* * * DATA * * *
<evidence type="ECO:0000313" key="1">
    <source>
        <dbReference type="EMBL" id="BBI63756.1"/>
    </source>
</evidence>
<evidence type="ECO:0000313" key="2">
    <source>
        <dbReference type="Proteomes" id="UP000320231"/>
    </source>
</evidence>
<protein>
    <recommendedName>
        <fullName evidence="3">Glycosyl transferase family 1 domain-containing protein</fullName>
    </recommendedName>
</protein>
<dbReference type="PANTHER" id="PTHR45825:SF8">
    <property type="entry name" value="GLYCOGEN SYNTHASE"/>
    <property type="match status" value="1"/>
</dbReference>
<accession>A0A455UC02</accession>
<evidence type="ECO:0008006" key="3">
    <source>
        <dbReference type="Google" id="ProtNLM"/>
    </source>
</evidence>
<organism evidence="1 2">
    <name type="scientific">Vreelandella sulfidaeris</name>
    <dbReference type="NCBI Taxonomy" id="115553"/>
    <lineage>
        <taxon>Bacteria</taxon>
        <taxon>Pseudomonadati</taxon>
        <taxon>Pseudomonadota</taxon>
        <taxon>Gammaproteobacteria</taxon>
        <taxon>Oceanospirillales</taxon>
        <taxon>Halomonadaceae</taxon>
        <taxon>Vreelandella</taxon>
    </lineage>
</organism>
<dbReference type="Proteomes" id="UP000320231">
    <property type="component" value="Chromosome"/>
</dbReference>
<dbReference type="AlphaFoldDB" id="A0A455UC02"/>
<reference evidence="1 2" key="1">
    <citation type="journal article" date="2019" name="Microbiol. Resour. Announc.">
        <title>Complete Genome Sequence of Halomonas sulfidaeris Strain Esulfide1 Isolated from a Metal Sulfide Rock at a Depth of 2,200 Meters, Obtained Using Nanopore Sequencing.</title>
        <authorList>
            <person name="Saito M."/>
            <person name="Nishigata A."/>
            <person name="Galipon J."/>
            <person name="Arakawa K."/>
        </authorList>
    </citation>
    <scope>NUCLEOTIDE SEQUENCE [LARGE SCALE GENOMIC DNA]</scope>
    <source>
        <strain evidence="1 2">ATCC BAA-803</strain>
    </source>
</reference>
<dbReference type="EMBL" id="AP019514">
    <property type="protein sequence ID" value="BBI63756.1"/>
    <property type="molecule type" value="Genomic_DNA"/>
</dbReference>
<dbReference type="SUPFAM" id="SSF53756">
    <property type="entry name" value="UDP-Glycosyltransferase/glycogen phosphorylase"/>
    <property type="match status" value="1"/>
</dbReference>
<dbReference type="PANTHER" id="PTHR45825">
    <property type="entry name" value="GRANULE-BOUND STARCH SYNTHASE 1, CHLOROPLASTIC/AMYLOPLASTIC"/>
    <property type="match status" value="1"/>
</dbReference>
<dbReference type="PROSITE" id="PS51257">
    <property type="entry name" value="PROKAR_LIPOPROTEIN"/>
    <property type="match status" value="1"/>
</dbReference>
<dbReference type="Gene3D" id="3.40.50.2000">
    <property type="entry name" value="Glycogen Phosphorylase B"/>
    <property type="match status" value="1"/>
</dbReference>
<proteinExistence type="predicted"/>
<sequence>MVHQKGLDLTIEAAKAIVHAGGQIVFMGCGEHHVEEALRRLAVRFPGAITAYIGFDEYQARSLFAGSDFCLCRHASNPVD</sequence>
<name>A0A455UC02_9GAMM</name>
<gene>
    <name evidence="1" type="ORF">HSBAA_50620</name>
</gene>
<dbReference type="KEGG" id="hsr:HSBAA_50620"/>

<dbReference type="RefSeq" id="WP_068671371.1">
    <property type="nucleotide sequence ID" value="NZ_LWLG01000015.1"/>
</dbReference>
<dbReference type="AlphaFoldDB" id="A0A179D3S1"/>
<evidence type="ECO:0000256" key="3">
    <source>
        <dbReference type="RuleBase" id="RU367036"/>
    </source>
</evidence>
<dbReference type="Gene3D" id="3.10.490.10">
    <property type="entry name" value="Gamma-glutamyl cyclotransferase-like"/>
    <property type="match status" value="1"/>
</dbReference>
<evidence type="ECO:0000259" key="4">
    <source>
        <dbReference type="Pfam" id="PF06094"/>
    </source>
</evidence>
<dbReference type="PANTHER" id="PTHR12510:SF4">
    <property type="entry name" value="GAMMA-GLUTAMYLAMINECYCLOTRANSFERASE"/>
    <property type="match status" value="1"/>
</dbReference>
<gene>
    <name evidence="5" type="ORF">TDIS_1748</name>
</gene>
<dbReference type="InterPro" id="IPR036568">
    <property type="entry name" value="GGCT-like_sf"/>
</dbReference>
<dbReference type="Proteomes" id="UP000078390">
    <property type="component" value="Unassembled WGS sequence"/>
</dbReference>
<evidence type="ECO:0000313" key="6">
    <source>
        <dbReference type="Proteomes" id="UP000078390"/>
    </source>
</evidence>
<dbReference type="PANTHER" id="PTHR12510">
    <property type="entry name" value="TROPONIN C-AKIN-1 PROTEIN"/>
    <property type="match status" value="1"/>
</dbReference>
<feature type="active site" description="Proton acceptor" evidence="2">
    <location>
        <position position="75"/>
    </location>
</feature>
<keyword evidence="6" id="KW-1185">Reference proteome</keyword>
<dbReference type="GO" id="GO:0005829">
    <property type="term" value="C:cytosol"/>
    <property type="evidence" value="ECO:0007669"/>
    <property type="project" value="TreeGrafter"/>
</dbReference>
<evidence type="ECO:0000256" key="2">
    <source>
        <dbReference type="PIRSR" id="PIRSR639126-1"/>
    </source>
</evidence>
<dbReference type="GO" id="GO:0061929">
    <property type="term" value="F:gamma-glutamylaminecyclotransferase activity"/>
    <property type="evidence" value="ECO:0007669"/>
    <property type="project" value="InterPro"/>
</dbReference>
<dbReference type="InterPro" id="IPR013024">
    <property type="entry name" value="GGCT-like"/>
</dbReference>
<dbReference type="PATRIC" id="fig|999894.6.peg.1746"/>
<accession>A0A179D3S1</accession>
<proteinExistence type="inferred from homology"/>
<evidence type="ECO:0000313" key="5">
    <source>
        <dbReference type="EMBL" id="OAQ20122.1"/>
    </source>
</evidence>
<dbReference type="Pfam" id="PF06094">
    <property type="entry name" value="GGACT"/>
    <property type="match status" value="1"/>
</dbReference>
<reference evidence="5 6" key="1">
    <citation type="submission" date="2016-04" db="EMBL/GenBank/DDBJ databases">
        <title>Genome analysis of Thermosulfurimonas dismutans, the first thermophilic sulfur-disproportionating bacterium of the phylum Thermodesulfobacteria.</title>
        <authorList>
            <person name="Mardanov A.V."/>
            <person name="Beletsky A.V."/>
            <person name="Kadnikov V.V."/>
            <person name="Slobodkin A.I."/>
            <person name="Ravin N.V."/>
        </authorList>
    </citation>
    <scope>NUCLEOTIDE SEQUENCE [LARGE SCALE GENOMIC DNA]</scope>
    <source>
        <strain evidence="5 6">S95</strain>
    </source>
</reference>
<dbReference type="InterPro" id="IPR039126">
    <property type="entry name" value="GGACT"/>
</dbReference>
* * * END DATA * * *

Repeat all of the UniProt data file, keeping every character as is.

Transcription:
<evidence type="ECO:0000313" key="1">
    <source>
        <dbReference type="EMBL" id="BBI63756.1"/>
    </source>
</evidence>
<evidence type="ECO:0000313" key="2">
    <source>
        <dbReference type="Proteomes" id="UP000320231"/>
    </source>
</evidence>
<protein>
    <recommendedName>
        <fullName evidence="3">Glycosyl transferase family 1 domain-containing protein</fullName>
    </recommendedName>
</protein>
<dbReference type="PANTHER" id="PTHR45825:SF8">
    <property type="entry name" value="GLYCOGEN SYNTHASE"/>
    <property type="match status" value="1"/>
</dbReference>
<accession>A0A455UC02</accession>
<evidence type="ECO:0008006" key="3">
    <source>
        <dbReference type="Google" id="ProtNLM"/>
    </source>
</evidence>
<organism evidence="1 2">
    <name type="scientific">Vreelandella sulfidaeris</name>
    <dbReference type="NCBI Taxonomy" id="115553"/>
    <lineage>
        <taxon>Bacteria</taxon>
        <taxon>Pseudomonadati</taxon>
        <taxon>Pseudomonadota</taxon>
        <taxon>Gammaproteobacteria</taxon>
        <taxon>Oceanospirillales</taxon>
        <taxon>Halomonadaceae</taxon>
        <taxon>Vreelandella</taxon>
    </lineage>
</organism>
<dbReference type="Proteomes" id="UP000320231">
    <property type="component" value="Chromosome"/>
</dbReference>
<dbReference type="AlphaFoldDB" id="A0A455UC02"/>
<reference evidence="1 2" key="1">
    <citation type="journal article" date="2019" name="Microbiol. Resour. Announc.">
        <title>Complete Genome Sequence of Halomonas sulfidaeris Strain Esulfide1 Isolated from a Metal Sulfide Rock at a Depth of 2,200 Meters, Obtained Using Nanopore Sequencing.</title>
        <authorList>
            <person name="Saito M."/>
            <person name="Nishigata A."/>
            <person name="Galipon J."/>
            <person name="Arakawa K."/>
        </authorList>
    </citation>
    <scope>NUCLEOTIDE SEQUENCE [LARGE SCALE GENOMIC DNA]</scope>
    <source>
        <strain evidence="1 2">ATCC BAA-803</strain>
    </source>
</reference>
<dbReference type="EMBL" id="AP019514">
    <property type="protein sequence ID" value="BBI63756.1"/>
    <property type="molecule type" value="Genomic_DNA"/>
</dbReference>
<dbReference type="SUPFAM" id="SSF53756">
    <property type="entry name" value="UDP-Glycosyltransferase/glycogen phosphorylase"/>
    <property type="match status" value="1"/>
</dbReference>
<dbReference type="PANTHER" id="PTHR45825">
    <property type="entry name" value="GRANULE-BOUND STARCH SYNTHASE 1, CHLOROPLASTIC/AMYLOPLASTIC"/>
    <property type="match status" value="1"/>
</dbReference>
<dbReference type="PROSITE" id="PS51257">
    <property type="entry name" value="PROKAR_LIPOPROTEIN"/>
    <property type="match status" value="1"/>
</dbReference>
<dbReference type="Gene3D" id="3.40.50.2000">
    <property type="entry name" value="Glycogen Phosphorylase B"/>
    <property type="match status" value="1"/>
</dbReference>
<proteinExistence type="predicted"/>
<sequence>MVHQKGLDLTIEAAKAIVHAGGQIVFMGCGEHHVEEALRRLAVRFPGAITAYIGFDEYQARSLFAGSDFCLCRHASNPVD</sequence>
<name>A0A455UC02_9GAMM</name>
<gene>
    <name evidence="1" type="ORF">HSBAA_50620</name>
</gene>
<dbReference type="KEGG" id="hsr:HSBAA_50620"/>

<dbReference type="RefSeq" id="WP_068671371.1">
    <property type="nucleotide sequence ID" value="NZ_LWLG01000015.1"/>
</dbReference>
<dbReference type="AlphaFoldDB" id="A0A179D3S1"/>
<evidence type="ECO:0000256" key="3">
    <source>
        <dbReference type="RuleBase" id="RU367036"/>
    </source>
</evidence>
<dbReference type="Gene3D" id="3.10.490.10">
    <property type="entry name" value="Gamma-glutamyl cyclotransferase-like"/>
    <property type="match status" value="1"/>
</dbReference>
<evidence type="ECO:0000259" key="4">
    <source>
        <dbReference type="Pfam" id="PF06094"/>
    </source>
</evidence>
<dbReference type="PANTHER" id="PTHR12510:SF4">
    <property type="entry name" value="GAMMA-GLUTAMYLAMINECYCLOTRANSFERASE"/>
    <property type="match status" value="1"/>
</dbReference>
<gene>
    <name evidence="5" type="ORF">TDIS_1748</name>
</gene>
<dbReference type="InterPro" id="IPR036568">
    <property type="entry name" value="GGCT-like_sf"/>
</dbReference>
<dbReference type="Proteomes" id="UP000078390">
    <property type="component" value="Unassembled WGS sequence"/>
</dbReference>
<evidence type="ECO:0000313" key="6">
    <source>
        <dbReference type="Proteomes" id="UP000078390"/>
    </source>
</evidence>
<dbReference type="PANTHER" id="PTHR12510">
    <property type="entry name" value="TROPONIN C-AKIN-1 PROTEIN"/>
    <property type="match status" value="1"/>
</dbReference>
<feature type="active site" description="Proton acceptor" evidence="2">
    <location>
        <position position="75"/>
    </location>
</feature>
<keyword evidence="6" id="KW-1185">Reference proteome</keyword>
<dbReference type="GO" id="GO:0005829">
    <property type="term" value="C:cytosol"/>
    <property type="evidence" value="ECO:0007669"/>
    <property type="project" value="TreeGrafter"/>
</dbReference>
<evidence type="ECO:0000256" key="2">
    <source>
        <dbReference type="PIRSR" id="PIRSR639126-1"/>
    </source>
</evidence>
<dbReference type="GO" id="GO:0061929">
    <property type="term" value="F:gamma-glutamylaminecyclotransferase activity"/>
    <property type="evidence" value="ECO:0007669"/>
    <property type="project" value="InterPro"/>
</dbReference>
<dbReference type="InterPro" id="IPR013024">
    <property type="entry name" value="GGCT-like"/>
</dbReference>
<dbReference type="PATRIC" id="fig|999894.6.peg.1746"/>
<accession>A0A179D3S1</accession>
<proteinExistence type="inferred from homology"/>
<evidence type="ECO:0000313" key="5">
    <source>
        <dbReference type="EMBL" id="OAQ20122.1"/>
    </source>
</evidence>
<dbReference type="Pfam" id="PF06094">
    <property type="entry name" value="GGACT"/>
    <property type="match status" value="1"/>
</dbReference>
<reference evidence="5 6" key="1">
    <citation type="submission" date="2016-04" db="EMBL/GenBank/DDBJ databases">
        <title>Genome analysis of Thermosulfurimonas dismutans, the first thermophilic sulfur-disproportionating bacterium of the phylum Thermodesulfobacteria.</title>
        <authorList>
            <person name="Mardanov A.V."/>
            <person name="Beletsky A.V."/>
            <person name="Kadnikov V.V."/>
            <person name="Slobodkin A.I."/>
            <person name="Ravin N.V."/>
        </authorList>
    </citation>
    <scope>NUCLEOTIDE SEQUENCE [LARGE SCALE GENOMIC DNA]</scope>
    <source>
        <strain evidence="5 6">S95</strain>
    </source>
</reference>
<dbReference type="InterPro" id="IPR039126">
    <property type="entry name" value="GGACT"/>
</dbReference>